A plethora of methods for capturing, storing, and reproducing monophonic sound signals has been developed in the history of audio, starting from early mechanical devices, and progressing via analog electronic devices to faithful digital representation. In recent decades there has also been considerable effort to capture and recreate the spatial characteristics of sound scenes to a listener. When reproducing a sound scene, the locations of sound sources and responses of listening spaces should be perceived as in the original conditions, in either faithful replication or with deliberate modification. A vast number of research articles have been published suggesting methods to capture, store, and recreate spatial sound over headphone or loudspeaker listening setups. However, one cannot say that the field has matured yet, as new techniques and paradigms are still actively being published.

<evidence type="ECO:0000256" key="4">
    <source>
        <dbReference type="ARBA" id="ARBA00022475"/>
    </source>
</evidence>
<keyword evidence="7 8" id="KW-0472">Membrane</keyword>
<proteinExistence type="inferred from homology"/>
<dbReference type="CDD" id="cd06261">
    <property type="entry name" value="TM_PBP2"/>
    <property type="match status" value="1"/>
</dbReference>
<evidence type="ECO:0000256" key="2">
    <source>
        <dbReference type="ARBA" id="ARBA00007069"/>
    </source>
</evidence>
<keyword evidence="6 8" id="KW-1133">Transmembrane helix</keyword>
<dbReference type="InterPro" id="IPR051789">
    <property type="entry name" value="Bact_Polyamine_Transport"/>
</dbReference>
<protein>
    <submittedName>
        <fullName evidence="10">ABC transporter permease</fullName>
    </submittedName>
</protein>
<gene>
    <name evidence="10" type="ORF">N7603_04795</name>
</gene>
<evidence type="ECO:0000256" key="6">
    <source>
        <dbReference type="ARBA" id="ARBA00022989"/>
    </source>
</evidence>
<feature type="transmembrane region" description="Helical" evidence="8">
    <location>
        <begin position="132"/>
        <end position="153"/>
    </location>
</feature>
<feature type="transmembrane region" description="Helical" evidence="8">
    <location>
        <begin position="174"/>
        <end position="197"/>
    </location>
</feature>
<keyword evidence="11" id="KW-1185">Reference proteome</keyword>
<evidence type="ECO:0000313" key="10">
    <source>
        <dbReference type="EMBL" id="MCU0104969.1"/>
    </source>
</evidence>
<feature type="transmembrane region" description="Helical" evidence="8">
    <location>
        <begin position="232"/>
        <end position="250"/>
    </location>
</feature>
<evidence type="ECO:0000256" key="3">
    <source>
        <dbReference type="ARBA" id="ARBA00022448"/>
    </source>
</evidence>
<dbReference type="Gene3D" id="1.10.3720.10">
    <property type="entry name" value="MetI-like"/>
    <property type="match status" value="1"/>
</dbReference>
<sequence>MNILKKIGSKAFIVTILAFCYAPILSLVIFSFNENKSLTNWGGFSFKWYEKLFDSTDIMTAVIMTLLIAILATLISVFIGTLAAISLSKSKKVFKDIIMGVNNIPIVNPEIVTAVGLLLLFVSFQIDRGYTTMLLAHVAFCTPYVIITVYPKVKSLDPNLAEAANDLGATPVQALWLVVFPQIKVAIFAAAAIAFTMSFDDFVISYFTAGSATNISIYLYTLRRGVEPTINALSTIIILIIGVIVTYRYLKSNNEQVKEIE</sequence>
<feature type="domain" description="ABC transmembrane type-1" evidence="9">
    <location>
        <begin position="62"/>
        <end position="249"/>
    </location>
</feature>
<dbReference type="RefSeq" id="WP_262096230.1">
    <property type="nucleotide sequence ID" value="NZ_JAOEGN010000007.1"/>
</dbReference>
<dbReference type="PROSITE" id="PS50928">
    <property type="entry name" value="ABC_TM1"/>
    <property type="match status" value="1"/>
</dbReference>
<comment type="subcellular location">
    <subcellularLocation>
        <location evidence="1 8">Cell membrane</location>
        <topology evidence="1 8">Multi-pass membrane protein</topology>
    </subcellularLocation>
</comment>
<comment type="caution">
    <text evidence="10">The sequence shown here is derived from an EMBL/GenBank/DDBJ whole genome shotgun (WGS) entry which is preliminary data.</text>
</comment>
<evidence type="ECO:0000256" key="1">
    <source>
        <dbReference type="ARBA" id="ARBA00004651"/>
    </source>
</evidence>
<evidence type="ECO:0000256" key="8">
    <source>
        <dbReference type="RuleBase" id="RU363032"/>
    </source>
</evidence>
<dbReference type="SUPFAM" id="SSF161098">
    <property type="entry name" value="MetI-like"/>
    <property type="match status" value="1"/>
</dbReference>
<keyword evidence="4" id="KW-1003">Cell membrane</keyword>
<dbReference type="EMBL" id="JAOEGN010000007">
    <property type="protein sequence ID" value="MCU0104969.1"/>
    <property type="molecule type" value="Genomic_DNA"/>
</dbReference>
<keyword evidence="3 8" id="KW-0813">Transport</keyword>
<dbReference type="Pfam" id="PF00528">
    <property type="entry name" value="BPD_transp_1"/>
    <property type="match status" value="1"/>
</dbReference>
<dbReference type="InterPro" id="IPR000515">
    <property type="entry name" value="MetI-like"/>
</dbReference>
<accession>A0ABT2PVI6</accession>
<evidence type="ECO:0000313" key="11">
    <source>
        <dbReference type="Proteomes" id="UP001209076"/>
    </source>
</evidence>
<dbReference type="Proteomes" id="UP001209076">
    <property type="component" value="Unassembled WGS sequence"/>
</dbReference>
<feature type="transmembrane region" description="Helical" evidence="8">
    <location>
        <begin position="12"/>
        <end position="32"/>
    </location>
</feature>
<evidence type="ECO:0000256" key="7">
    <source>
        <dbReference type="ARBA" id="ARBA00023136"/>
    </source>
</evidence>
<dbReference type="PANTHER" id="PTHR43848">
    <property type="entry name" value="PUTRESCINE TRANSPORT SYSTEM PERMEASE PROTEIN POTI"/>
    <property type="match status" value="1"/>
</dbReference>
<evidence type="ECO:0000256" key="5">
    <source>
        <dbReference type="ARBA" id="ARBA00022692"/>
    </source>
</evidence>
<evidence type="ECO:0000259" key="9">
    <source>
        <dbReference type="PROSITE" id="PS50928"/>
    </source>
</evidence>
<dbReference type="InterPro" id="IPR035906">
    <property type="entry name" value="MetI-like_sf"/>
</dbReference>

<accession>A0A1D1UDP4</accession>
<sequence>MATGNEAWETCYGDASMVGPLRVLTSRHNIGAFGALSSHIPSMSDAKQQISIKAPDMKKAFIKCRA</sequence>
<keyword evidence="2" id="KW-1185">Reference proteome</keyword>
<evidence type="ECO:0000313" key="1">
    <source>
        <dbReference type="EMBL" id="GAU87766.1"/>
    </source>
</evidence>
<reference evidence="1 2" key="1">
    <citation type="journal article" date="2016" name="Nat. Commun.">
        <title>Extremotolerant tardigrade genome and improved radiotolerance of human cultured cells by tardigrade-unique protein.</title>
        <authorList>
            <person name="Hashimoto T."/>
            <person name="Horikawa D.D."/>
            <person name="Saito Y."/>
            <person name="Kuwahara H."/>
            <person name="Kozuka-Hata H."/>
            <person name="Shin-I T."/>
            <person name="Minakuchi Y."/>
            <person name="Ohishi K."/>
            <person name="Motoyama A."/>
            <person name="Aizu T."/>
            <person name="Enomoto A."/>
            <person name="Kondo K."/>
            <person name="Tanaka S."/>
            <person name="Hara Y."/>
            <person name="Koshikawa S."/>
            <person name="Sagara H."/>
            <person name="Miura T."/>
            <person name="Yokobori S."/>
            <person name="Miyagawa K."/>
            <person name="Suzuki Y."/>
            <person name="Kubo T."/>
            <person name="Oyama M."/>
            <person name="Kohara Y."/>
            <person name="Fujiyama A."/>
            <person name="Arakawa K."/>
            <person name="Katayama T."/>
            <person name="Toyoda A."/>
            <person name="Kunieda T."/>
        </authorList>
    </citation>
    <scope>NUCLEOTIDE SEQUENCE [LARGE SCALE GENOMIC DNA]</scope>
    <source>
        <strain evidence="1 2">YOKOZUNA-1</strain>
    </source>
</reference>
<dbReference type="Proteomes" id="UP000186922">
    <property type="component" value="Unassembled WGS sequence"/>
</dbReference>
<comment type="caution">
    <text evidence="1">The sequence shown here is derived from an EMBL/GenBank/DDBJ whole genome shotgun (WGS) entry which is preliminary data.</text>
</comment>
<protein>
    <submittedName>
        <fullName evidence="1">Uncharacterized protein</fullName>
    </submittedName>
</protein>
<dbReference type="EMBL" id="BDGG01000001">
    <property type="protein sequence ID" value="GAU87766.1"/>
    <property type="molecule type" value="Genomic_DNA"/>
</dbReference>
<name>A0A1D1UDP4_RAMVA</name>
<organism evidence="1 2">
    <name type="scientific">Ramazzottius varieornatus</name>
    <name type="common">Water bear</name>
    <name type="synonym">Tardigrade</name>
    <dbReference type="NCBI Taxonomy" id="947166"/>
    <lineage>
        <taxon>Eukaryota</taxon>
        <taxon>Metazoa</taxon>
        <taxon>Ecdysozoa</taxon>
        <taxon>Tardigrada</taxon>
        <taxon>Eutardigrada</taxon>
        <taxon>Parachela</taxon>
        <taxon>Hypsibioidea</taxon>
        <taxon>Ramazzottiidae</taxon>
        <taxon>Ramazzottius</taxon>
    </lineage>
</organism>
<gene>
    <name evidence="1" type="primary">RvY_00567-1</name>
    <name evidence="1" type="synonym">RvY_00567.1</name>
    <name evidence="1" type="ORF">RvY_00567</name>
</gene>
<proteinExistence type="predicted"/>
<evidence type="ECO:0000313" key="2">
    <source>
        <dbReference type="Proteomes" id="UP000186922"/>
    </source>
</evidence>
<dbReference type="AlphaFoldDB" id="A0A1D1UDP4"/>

Another important task in spatial sound reproduction is the directional filtering of sound, where unwanted sound coming from other directions is attenuated when compared to the sound arriving from the direction of the desired sound source. Such techniques have applications in surround sound, teleconferencing, and head-mounted virtual reality displays.

This book covers a number of techniques that utilize signal-dependent time–frequency domain processing of spatial audio for both tasks: spatial sound reproduction and directional filtering. The application of time–frequency domain techniques ...

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